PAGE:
"The piece Always originated with the song, in particular the lyrics which seem to me to describe a relationship that is far closer to reality than is normally found in a love song, this is a song steeped in regret, rather than passion or pain. I wanted to create a piece that deals with the ways that we fail to achieve the ideal of romantic love, whilst at the same time recognizing the beauty and pathos of this essentially human impulse. In this sense I created the kitsch-sublime synthetic landscape and the cloud as visual equivalents of the song. From the beginning I wanted to create this piece in a way that reflected a sense of emotional failure, the 3D digital animation process that I used to create the dancing cloud is particularly laborious and requires meticulous mathematical manipulation of a series of algorithms to create the illusion of a living cloud. This forced me to work in a way that was completely at odds with the kind of impulsive expressionism so often associated with the artist, whilst at the same time attempting to create an emotionally engaging image of regret personified."
Stephen Hilyard's work appears in SciArt Center's most recent exhibition, "The Void and the Cloud." The exhibit's curator, Marnie Benney, spoke with Hilyard on his artwork and process:
MB: In a way, we started from nothing and will potentially return to nothing, or a void. How does your work explore the concept of the void in regards to human existence?
SH: For a long time my work was focused on the sublime, a category of aesthetic and emotional experience which seems predicated on a perception of the void which surrounds our tiny bubble of human experience. Initially this arose, in a straightforward way, from my experiences as a mountaineer and failed poet. As I developed as an artist I reached a point where I no longer attempted to capture or express the fact of the sublime, in fact I came to doubt that the sublime was ever anything more than an ideal, a concept to be aspired to but never achieved. I turned my attention to the sublime impulse. What is it in the human heart and mind that makes us to need to believe in the possibility of such a profound experience, even when all our attempts to achieve such a state have fallen short? Later I identified a similar “need to believe” with regard to a number of other concepts, what we might collectively call “The Profound.” In the case of my video Always the subject was romantic love, presented as an ideal doomed to fail, in the form of an awkward and sometimes comical cloud dancing in a synthetic wilderness.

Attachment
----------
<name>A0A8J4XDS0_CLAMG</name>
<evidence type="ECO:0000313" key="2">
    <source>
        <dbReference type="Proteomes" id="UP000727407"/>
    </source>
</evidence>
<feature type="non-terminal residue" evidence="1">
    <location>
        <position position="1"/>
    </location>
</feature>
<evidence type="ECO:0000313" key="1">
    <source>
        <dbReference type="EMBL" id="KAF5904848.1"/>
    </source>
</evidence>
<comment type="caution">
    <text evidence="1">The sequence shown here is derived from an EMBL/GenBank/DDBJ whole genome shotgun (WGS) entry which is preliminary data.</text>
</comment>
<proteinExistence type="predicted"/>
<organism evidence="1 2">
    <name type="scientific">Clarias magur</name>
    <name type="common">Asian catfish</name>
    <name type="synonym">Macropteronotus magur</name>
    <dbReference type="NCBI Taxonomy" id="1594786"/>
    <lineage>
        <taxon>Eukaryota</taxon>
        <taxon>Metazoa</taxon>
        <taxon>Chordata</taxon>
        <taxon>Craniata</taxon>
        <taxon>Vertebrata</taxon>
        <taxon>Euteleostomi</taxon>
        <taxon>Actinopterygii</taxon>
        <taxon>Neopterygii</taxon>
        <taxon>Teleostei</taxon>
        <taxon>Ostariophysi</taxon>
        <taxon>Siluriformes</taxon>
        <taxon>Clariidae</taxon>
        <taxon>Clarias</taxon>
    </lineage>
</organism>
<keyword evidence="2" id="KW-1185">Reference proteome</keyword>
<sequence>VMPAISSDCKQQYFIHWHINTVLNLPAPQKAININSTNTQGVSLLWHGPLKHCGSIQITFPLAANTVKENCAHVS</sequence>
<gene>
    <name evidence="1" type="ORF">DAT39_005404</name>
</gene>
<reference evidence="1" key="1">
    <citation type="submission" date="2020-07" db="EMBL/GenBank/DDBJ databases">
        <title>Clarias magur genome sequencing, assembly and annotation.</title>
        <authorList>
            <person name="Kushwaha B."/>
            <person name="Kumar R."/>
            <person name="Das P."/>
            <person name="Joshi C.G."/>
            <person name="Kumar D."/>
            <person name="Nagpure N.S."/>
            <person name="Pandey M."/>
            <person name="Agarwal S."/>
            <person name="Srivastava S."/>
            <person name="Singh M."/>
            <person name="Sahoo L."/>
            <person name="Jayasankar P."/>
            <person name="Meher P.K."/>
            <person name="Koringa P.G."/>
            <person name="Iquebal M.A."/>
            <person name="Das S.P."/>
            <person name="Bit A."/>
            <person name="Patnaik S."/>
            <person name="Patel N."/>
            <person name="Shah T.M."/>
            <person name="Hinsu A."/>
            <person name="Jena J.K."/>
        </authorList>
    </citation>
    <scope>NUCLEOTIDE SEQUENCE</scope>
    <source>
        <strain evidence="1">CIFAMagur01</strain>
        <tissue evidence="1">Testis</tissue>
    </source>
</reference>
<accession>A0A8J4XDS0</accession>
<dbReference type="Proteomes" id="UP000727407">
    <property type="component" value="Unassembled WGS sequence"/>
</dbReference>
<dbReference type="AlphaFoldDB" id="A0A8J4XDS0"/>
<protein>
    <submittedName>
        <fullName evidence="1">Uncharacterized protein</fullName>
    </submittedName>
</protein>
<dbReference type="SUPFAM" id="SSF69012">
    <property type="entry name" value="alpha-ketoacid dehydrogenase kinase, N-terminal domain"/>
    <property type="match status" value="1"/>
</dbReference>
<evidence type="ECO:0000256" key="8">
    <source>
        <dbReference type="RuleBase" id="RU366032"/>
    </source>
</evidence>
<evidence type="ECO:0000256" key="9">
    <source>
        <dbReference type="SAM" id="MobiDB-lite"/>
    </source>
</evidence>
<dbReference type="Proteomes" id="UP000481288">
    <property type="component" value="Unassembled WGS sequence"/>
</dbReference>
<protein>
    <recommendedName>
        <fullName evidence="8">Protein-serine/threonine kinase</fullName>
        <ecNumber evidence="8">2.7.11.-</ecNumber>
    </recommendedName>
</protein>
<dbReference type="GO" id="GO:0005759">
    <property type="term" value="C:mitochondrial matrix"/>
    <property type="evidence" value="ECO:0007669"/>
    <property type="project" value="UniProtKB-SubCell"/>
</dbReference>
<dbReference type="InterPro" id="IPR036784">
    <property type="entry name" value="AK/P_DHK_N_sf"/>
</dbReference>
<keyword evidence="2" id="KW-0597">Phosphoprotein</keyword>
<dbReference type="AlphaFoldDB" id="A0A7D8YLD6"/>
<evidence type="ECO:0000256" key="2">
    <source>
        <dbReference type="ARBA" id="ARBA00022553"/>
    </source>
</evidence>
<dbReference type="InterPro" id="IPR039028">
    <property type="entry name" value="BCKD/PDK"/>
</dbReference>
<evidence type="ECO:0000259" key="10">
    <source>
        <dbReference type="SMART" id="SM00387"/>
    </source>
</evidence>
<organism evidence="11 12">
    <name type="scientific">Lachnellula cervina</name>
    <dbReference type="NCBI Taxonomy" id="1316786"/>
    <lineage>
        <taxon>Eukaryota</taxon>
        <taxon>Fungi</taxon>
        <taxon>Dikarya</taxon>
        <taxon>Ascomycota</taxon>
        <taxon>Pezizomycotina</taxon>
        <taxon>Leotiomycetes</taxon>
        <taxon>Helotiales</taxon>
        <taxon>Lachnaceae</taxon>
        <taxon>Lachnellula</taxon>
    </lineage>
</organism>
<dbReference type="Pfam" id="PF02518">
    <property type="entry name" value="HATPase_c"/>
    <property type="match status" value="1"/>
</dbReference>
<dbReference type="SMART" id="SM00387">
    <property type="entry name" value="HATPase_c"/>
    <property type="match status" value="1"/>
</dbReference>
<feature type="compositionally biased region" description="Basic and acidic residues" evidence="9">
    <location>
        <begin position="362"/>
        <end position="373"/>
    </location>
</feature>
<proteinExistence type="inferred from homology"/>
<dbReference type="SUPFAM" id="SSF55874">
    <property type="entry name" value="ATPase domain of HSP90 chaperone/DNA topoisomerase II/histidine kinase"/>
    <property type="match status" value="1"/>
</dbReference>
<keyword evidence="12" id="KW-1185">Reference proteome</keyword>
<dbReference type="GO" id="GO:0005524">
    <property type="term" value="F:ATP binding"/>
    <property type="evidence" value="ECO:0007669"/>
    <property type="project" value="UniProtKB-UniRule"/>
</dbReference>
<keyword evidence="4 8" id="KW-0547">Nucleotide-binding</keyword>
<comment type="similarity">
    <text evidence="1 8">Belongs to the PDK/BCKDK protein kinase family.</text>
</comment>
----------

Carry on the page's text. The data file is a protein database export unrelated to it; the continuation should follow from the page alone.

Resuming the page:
MB: Do you think humans can exist in the dual state of being and non-being? How does your artwork for this show support or challenge this duality?
SH: The mediated and enculturated nature of all experience, even the most apparently profound, is central to my work. I believe that our “being in the world” is in fact a story that we tell ourselves, albeit a story which contains many elements that are shared with the other members of our culture. In that sense our being is virtual and contingent in the absolute sense, while trapped in the contingencies of the present at the local level.
MB: What aspects of tangible physical form and virtual form do you use in your research or creative practice to explore the thread that connects them?
SH: My interest in digital media is based solely on the capacity of the technology to create simulations and illusions. My only interest in computers is in their never-ending capacity to lie to us, to show us the world as we would like it to be, side stepping any questions of truth or actuality. The process of simulation and idealization becomes a metaphor for the subjective nature of our experience. I select as my subject matter the qualities of mind which we all seem to share, which make us most hopeful and idealistic, and thus doomed to fail.
MB: What happens to the physical world, the physical self, in a digital-dominated era?
SH: I see the digital age as just the most recent stage in a process of virtualization which began the first time one person told another a story around the campfire. Ever since then the percentage of our world view that is not derived from direct experience has been growing. The process has been accelerating of late, but I do not believe that the digital age will allow us to escape the physical world any more than earlier media revolutions did.